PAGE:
How can we keep antibiotic use under control while aquaculture intensifies in Bangladesh? Researchers have come up with best management practices that fish farmers need to understand and follow to secure their livelihoods through fish. University of Exeter/Centre for Sustainable Aquaculture Futures, WorldFish and FAO have partnered under the AMR hub to raise awareness on antimicrobial resistance in Bangladesh aquaculture.
Our research is shaped by the need to combat antimicrobial resistance (AMR) on a global scale.
Our experts specialise in the health of the planet and environment, finding new ways of working towards the responsible use and disposal of antimicrobial drugs. Progressing understanding of the link between the health of humans, animals and ecosystems is a core strength of our research.
We explore how the environment is affected from a microscopic scale through to the wider biodiversity of the planet. We collaborate internationally to encourage informed antimicrobial use in treating illness and infection in people and animals, with an adaptable approach to each unique country.
One of the largest contributors to AMR is food production. Our team look at ways to reduce the general use of antimicrobials in animal and plant husbandry whilst also increasing their sustainable use.
Planetary Health - primary investigators
|Professor William Gaze||Professor of Microbiology||Environment, policy, microbiome, evolution ecology, public health, agriculture, evidence|
|Dr Lihong Zhang||Research Fellow||Antibiotics resistance, molecular microbiology, environmental microbiology, medical microbiology, microbial ecology|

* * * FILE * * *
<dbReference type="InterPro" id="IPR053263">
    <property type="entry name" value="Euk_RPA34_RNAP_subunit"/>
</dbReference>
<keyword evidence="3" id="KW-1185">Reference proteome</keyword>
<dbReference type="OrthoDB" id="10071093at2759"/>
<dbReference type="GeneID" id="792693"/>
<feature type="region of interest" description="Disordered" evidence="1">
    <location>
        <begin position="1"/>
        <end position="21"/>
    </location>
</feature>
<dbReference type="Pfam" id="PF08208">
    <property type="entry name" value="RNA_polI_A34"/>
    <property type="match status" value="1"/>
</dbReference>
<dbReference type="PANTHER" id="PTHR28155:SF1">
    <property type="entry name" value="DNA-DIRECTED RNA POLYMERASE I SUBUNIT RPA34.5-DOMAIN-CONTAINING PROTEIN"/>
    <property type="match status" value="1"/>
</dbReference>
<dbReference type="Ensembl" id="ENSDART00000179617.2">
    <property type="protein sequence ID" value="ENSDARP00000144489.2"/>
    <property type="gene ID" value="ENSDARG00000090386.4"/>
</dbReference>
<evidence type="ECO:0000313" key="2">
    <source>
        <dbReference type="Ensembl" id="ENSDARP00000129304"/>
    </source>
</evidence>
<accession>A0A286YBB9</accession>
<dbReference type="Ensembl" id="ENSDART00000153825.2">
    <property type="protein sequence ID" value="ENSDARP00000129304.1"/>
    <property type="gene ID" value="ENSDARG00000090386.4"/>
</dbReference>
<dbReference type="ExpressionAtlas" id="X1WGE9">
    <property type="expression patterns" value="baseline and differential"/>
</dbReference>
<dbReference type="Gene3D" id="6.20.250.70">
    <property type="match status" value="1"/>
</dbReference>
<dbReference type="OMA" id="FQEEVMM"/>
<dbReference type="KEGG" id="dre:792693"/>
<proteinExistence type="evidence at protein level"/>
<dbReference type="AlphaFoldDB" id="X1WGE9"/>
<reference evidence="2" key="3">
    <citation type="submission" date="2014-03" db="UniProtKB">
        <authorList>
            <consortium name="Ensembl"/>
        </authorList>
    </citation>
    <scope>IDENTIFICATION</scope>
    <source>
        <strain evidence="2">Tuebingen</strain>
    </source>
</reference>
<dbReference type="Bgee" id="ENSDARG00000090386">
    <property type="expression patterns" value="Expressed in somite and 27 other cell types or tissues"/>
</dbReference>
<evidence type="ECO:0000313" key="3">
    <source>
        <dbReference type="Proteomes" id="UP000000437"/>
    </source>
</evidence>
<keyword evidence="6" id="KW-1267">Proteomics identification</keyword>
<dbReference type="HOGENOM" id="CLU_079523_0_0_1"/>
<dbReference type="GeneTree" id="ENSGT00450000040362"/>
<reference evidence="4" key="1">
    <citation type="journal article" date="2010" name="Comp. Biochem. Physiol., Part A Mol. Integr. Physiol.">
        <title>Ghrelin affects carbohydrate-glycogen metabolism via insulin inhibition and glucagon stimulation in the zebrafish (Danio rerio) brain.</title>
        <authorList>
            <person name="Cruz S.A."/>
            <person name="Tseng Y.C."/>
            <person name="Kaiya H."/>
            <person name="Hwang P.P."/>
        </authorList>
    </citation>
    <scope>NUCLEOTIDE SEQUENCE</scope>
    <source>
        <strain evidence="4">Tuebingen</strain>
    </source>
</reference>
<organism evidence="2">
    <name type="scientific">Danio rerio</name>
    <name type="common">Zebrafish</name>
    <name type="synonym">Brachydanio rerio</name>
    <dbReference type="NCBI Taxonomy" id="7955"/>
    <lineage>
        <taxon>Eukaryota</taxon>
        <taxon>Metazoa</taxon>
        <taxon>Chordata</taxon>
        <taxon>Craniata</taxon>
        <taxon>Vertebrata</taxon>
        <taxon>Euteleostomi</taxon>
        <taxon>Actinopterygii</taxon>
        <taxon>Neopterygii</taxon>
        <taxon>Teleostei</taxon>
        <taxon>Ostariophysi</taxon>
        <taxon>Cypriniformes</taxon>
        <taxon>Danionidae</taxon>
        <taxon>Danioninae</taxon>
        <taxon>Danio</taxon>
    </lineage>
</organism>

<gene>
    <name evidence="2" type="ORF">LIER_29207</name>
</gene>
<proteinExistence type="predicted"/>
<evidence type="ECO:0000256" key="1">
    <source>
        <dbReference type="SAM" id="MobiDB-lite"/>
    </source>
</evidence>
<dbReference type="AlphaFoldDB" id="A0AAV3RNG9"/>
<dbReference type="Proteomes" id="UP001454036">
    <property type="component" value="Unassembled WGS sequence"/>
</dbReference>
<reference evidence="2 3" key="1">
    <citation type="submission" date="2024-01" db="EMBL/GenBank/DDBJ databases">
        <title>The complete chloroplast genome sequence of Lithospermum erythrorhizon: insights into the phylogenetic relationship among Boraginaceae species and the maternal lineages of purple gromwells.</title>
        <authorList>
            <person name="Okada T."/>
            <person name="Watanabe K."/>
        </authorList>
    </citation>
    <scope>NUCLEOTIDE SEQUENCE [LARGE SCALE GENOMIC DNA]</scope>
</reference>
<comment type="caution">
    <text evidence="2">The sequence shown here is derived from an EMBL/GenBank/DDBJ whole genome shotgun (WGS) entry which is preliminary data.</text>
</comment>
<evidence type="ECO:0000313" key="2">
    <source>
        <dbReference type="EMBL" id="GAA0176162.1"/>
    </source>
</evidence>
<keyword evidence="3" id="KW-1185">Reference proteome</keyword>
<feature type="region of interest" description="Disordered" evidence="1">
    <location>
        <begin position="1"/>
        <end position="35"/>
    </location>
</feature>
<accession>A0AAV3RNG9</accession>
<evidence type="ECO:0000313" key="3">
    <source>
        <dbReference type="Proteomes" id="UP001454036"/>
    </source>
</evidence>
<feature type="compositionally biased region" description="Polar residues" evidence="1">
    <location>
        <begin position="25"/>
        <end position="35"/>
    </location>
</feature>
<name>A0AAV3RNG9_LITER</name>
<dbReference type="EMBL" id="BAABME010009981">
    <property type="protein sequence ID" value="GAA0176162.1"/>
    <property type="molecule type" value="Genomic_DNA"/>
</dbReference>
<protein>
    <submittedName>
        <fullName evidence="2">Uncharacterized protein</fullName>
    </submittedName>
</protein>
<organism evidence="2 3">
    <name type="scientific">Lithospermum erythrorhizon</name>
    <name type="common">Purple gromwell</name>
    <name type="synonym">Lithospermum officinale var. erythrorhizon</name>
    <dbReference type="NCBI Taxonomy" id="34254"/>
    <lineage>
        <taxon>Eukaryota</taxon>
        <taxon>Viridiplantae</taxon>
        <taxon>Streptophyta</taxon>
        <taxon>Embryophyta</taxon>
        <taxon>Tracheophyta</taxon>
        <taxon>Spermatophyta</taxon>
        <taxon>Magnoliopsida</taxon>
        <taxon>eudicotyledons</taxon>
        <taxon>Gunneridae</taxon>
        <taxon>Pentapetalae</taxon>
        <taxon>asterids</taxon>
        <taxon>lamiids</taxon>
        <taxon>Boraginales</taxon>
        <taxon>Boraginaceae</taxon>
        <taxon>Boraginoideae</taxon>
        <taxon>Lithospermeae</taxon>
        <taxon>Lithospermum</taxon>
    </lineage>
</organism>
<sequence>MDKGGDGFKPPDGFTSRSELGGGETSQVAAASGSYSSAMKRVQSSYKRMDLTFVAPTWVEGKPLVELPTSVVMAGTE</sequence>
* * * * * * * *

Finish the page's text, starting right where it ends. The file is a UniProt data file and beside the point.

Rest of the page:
|Professor Steve Hinchliffe||Professor of Geography and Co-Director of Wellcome Centre for Cultures and Environments of Health||One Health; Risk; Microbiome; Social Relations|
|Professor Neil Gow||Professor of Microbiology and Deputy Vice-Chancellor (Research and Impact)||Antifungal drug transit, fungal cell wall, drug resistance mechanisms, Candida species, Candida auris., echinocandins novel antifungal therapies, combination therapy and immunotherapies.|
|Adilia Warris||Professor in Paediatric Infectious Diseases and Deputy Director Centre for Medical Mycology||Antifungal stewardship|
|Dr Aimee Murray||Research Fellow||Culturing, molecular methods (qPCR, cloning, functional metagenomics), next generation sequencing, metagenome analyses, evolution experiments.|
|Professor Lora Fleming||Director of the European Centre for Environment and Human Health and Chair of Oceans, Epidemiology and Human Health||Public Health, Epidemiology; Oceans and Human Health; Environment and Human Health|
|Professor Charles Tyler||Professor of Environmental Biology/ Academic Lead||Environmental contaminants, physiological processes, genetic techniques, genomic techniques|
|Dr Anne Leonard||NERC Fellow||Environment, policy, microbiome, ecology, public health, evidence|
|Professor Stuart Townley||Professor in Applied Mathematics||Systems modelling, analysis and management|
|Professor Henry Buller||Professor of Geography, Head of Exeter Geography||Social science approaches, One Health Pathways, Antimicrobial reduction in Thailand. Antimicrobials use in livestock systems in Tanzania|
|Associate Professor of Single Cell Genomics||Antibiotics resistance, molecular microbiology, environmental microbiology, medical microbiology, microbial ecology, feed/energy conversion, Oceans and Human Health; Environment and Human Health, Technology Development|
|Chair in Food Security||Antifungals, fungicide resistance, evolution, global movement and stewardship of antifungals|
|Clinical Lecturer in Respiratory Medicine||Bronchiectasis; Cystic Fibrosis; lung disease; cross-infection; microbiome; antimicrobial resistance.|